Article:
I opened the box up when I got home and read the rules. It turns out that the game simulates the wars and power struggles that occurred between seven European powers during the Eighteenth Century. One of the major components of the game is the fight for colonies throughout Asia, Africa, and the Americas.

Enslavement is an integral part of the game.

I don't mean this in an abstract way, like how in Puerto Rico you're importing "colonists" to work on your plantations, who happen to be represented by little brown discs. I mean that enslaving is something that you can (and, to be successful, should) choose to do. The game is played over a series of rounds, and on a player's turn he or she may choose among the following actions: Pass, Buy a Tile, Build an Army Unit, Move Units, Launch an Attack, Colonize, or Enslave.

This raises a lot of interesting points to thinkg about. To start: by being as open about slavery as Struggles of Empires is, is it, in a way, better and more honest about slavery than other, similar games? I've played plenty of Age of Imperialism simulation games, but all of them heretofore have politely skirted around the slavery issue. I mentioned Puerto Rico. Is it better to play a game where you import "colonists," or to play the same game, with the same theme, where you are being honest and importing slaves?

But there's another issue I'm somewhat more interested in. Every time the manual for the game mentioned enslavement I got skeezed out. I'll have a tough time playing this with people because the idea of playing someone who consciously chooses to enslave others is really discomfiting to me.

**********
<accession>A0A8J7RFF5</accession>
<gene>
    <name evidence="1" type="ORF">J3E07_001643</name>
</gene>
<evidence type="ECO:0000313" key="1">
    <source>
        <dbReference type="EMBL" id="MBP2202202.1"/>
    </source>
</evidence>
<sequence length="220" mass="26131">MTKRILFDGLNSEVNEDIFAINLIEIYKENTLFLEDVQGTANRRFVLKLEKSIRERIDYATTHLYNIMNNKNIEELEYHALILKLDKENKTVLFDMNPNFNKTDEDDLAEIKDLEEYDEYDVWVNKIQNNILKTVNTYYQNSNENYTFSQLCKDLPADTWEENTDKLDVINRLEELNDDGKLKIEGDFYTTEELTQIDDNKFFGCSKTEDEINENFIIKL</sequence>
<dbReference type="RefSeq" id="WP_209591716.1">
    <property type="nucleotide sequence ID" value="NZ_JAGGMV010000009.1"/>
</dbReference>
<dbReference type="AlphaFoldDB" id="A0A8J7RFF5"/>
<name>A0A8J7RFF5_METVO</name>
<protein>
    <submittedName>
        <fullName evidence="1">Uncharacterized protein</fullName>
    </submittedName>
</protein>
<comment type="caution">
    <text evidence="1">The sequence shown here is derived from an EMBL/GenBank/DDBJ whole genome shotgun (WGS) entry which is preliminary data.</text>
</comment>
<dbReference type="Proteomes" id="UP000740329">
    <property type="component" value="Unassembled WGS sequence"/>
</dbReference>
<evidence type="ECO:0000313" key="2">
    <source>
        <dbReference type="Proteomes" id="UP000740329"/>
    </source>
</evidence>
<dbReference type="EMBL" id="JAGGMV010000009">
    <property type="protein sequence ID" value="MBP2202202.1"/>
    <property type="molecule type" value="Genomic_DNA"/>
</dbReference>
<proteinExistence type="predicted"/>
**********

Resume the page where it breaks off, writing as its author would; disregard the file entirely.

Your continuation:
Why should this be? I think it helps to draw a comparison to video games. I can pick up a first person shooter and kill others without a moment's hesitation. Why do I not have a problem playing violent video games, while I do have a problem playing a board game where I enslave others?

One possible explanation is that violence and killing can be justified, under some circumstances, while I can't really conceive of a justification for slavery. I suppose, but it's not enough that violence can be justified, it also matters whether specific violence is justified. In most video games it is; you're a soldier in war time, you're killing in self defence, etc. But it isn't always. I will confess to having played Grand Theft Auto games without much in the way of moral pangs, and there's essentially no attempt to justify the violence in those games. I don't think justifiability is enough.

Is it desensitization? I think that's another big element. I've seen a lot of violence depicted in various media, and have myself controlled the violence in video games. But there aren't a huge number of depictions of slavery to begin with, and what depictions there are all tend to be couched in a narrative that indicates the indisputable evil of the institution. Moreover, there simply aren't a lot of opportunities to simulate slavery. As mentioned above, the subject is generally skirted in board games, and there aren't a lot of slave master simulation video games, thankfully.

I also wonder if, in a more general sense, I think of enslavement as a worse crime than murder. Part of this ties into the justifiability issue; there's never a good reason to enslave another. Maybe it's also a personal love of liberty. I'm not sure, if asked to make a choice, whether I would rather be dead or a slave, but I think I might rather choose death.